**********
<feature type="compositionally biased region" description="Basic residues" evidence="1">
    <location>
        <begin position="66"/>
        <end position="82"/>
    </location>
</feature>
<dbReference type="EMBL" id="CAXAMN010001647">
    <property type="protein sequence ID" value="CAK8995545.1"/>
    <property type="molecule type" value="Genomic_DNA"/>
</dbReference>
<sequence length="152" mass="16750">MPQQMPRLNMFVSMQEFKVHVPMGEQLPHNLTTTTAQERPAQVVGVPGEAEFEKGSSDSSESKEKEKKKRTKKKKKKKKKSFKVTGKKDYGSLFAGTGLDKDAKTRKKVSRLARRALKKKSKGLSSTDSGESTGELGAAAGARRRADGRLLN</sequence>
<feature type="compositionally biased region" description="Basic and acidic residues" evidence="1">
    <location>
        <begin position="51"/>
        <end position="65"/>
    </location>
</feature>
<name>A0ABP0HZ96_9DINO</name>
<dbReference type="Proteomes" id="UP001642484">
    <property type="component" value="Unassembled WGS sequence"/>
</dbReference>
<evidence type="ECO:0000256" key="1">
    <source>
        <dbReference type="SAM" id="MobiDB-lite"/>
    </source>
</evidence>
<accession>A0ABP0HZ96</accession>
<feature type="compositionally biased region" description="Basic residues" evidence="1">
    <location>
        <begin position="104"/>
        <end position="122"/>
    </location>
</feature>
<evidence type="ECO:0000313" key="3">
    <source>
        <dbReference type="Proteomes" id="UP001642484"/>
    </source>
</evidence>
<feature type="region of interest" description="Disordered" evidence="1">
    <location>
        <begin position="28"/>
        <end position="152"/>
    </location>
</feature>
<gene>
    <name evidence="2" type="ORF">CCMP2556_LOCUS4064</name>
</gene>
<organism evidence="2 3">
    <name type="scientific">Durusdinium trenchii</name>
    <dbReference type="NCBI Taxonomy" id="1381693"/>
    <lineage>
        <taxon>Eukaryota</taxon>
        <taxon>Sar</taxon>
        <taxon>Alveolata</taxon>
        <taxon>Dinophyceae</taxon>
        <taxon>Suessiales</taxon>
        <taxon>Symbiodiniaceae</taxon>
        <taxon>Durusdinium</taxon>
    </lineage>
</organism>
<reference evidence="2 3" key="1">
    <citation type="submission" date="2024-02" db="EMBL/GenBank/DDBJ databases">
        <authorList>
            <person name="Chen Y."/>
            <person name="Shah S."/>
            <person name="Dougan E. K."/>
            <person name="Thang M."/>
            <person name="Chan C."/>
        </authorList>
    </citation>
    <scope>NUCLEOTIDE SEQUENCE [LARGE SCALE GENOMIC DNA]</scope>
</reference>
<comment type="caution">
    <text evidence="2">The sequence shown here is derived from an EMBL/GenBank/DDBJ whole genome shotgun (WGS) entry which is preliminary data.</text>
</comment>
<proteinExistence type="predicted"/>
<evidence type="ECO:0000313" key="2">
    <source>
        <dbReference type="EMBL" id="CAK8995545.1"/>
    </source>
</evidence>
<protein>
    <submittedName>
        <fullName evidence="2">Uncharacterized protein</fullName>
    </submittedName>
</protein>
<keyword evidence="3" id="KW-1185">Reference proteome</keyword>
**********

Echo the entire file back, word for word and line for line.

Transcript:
<feature type="compositionally biased region" description="Basic residues" evidence="1">
    <location>
        <begin position="66"/>
        <end position="82"/>
    </location>
</feature>
<dbReference type="EMBL" id="CAXAMN010001647">
    <property type="protein sequence ID" value="CAK8995545.1"/>
    <property type="molecule type" value="Genomic_DNA"/>
</dbReference>
<sequence length="152" mass="16750">MPQQMPRLNMFVSMQEFKVHVPMGEQLPHNLTTTTAQERPAQVVGVPGEAEFEKGSSDSSESKEKEKKKRTKKKKKKKKKSFKVTGKKDYGSLFAGTGLDKDAKTRKKVSRLARRALKKKSKGLSSTDSGESTGELGAAAGARRRADGRLLN</sequence>
<feature type="compositionally biased region" description="Basic and acidic residues" evidence="1">
    <location>
        <begin position="51"/>
        <end position="65"/>
    </location>
</feature>
<name>A0ABP0HZ96_9DINO</name>
<dbReference type="Proteomes" id="UP001642484">
    <property type="component" value="Unassembled WGS sequence"/>
</dbReference>
<evidence type="ECO:0000256" key="1">
    <source>
        <dbReference type="SAM" id="MobiDB-lite"/>
    </source>
</evidence>
<accession>A0ABP0HZ96</accession>
<feature type="compositionally biased region" description="Basic residues" evidence="1">
    <location>
        <begin position="104"/>
        <end position="122"/>
    </location>
</feature>
<evidence type="ECO:0000313" key="3">
    <source>
        <dbReference type="Proteomes" id="UP001642484"/>
    </source>
</evidence>
<feature type="region of interest" description="Disordered" evidence="1">
    <location>
        <begin position="28"/>
        <end position="152"/>
    </location>
</feature>
<gene>
    <name evidence="2" type="ORF">CCMP2556_LOCUS4064</name>
</gene>
<organism evidence="2 3">
    <name type="scientific">Durusdinium trenchii</name>
    <dbReference type="NCBI Taxonomy" id="1381693"/>
    <lineage>
        <taxon>Eukaryota</taxon>
        <taxon>Sar</taxon>
        <taxon>Alveolata</taxon>
        <taxon>Dinophyceae</taxon>
        <taxon>Suessiales</taxon>
        <taxon>Symbiodiniaceae</taxon>
        <taxon>Durusdinium</taxon>
    </lineage>
</organism>
<reference evidence="2 3" key="1">
    <citation type="submission" date="2024-02" db="EMBL/GenBank/DDBJ databases">
        <authorList>
            <person name="Chen Y."/>
            <person name="Shah S."/>
            <person name="Dougan E. K."/>
            <person name="Thang M."/>
            <person name="Chan C."/>
        </authorList>
    </citation>
    <scope>NUCLEOTIDE SEQUENCE [LARGE SCALE GENOMIC DNA]</scope>
</reference>
<comment type="caution">
    <text evidence="2">The sequence shown here is derived from an EMBL/GenBank/DDBJ whole genome shotgun (WGS) entry which is preliminary data.</text>
</comment>
<proteinExistence type="predicted"/>
<evidence type="ECO:0000313" key="2">
    <source>
        <dbReference type="EMBL" id="CAK8995545.1"/>
    </source>
</evidence>
<protein>
    <submittedName>
        <fullName evidence="2">Uncharacterized protein</fullName>
    </submittedName>
</protein>
<keyword evidence="3" id="KW-1185">Reference proteome</keyword>